5. The inclusion of these three items in the taxable turnover of the petitioner Board was upheld by the Appellate Tribunal on the basis of the Madras General Sales Tax (Definition of Turnover and Validation of Assessments) Act, XVII of 1954. Though the petitioner challenged the validity of Act, XVII of 1954 before the Appellate Tribunal, the Tribunal declined to investigate that question. We have upheld the validity of the impugned Act in T.R.C. No. 58 of 1955 Since reported as Sri Sundararajan and Co., Ltd. v. The State of Madras at page 105 supra, in which we have just delivered judgment. On this point, the learned counsel for the petitioner in this case was heard along with the counsel who appeared for the petitioner in T.R.C. No. 58 of 1955 Since reported as Sri Sundararajan and Co., Ltd. v. The State of Madras at page 105 supra. For the reasons given in our judgment in T.R.C. No. 58 of 1955 Since reported as Sri Sundararajan and Co., Ltd. v. The State of Madras at page 105 supra, we uphold the validity of Act XVII, of 1954. It follows that these three items were rightly included by the Appellate Tribunal in the taxable turnover of the petitioner Board.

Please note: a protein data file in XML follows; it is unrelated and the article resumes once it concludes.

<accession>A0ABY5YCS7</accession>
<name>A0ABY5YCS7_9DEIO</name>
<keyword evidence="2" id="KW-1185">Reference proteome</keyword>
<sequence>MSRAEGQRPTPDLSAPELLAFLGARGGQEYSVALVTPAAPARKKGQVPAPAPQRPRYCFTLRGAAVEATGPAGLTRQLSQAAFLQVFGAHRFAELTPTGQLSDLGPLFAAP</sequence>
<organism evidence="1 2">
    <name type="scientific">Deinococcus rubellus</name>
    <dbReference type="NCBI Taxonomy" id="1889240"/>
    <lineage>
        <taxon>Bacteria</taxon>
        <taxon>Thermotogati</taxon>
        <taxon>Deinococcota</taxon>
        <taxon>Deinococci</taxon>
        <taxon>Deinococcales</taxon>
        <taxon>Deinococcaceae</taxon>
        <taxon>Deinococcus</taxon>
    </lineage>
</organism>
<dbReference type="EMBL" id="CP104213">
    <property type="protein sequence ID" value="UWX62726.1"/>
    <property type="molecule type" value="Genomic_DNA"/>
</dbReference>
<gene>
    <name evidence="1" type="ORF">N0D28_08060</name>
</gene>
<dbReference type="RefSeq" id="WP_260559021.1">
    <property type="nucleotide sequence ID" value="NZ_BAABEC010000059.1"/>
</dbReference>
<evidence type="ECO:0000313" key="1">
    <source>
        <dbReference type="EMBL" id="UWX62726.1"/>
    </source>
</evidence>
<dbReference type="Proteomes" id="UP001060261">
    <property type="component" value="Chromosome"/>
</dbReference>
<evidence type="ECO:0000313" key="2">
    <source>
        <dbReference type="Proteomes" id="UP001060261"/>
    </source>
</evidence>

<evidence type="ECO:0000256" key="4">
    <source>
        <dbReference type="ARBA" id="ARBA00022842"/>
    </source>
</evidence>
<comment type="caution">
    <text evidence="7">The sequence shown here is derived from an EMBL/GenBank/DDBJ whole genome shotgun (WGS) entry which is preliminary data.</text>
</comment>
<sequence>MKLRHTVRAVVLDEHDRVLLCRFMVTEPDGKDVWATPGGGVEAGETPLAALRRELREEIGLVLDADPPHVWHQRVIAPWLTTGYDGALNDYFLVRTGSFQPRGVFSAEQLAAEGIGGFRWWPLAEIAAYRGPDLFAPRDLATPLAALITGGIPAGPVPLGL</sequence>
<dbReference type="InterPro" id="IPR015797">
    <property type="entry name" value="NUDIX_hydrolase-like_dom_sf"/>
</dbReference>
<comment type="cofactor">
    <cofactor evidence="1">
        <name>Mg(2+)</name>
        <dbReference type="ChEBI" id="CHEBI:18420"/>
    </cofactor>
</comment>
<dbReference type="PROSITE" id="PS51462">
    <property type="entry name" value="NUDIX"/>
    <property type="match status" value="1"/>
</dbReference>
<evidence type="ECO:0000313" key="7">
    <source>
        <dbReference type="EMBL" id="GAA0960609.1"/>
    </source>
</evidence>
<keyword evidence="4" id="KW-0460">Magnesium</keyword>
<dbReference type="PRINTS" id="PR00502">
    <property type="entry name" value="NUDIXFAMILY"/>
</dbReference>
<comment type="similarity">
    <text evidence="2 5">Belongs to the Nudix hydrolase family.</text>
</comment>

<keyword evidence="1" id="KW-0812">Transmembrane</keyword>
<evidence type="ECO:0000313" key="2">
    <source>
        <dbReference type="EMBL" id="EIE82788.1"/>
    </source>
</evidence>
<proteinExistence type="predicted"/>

6. The Appellate Tribunal negatived the claim of the petitioner based on Article 286(1)(b) of the Constitution, that a sum of Rs. 85,03,048-11-0 was exempt from liability to sales tax. That was the total of the amount paid to the petitioner during the assessment year by persons, who held certificates of registration issued by the petitioner Board, against delivery of coffee from out of the pool under the control of the Board to enable those persons to export that coffee outside India. It should be convenient to refer to these purchasers as 'registered exporters'. The Tribunal found that under the provisions of Act VII of 1942 the ownership of the coffee in the pool vested in the Board. The correctness of that finding, which was accepted, was not challenged by the learned counsel for the petitioner. Section 20 of Act VII of 1942 directed that no coffee shall be exported from India except by the Board or under an authorisation granted by the Board. It was not disputed that the Board itself did not export the coffee. It was the registered exporters who obtained the coffee from the Board that exported that coffee.
7. The first question is, was the transaction between the Board and each of the registered exporters a sale as defined by the Act The Tribunal answered that question in the affirmative. The Tribunal found that the sale completed by the delivery of the coffee to the registered exporter was within the State of Madras, and that the ownership of the goods sold, that is, the coffee delivered no doubt for export was transferred from the Board to the registered exporter. That finding in our opinion, is correct and must be affirmed.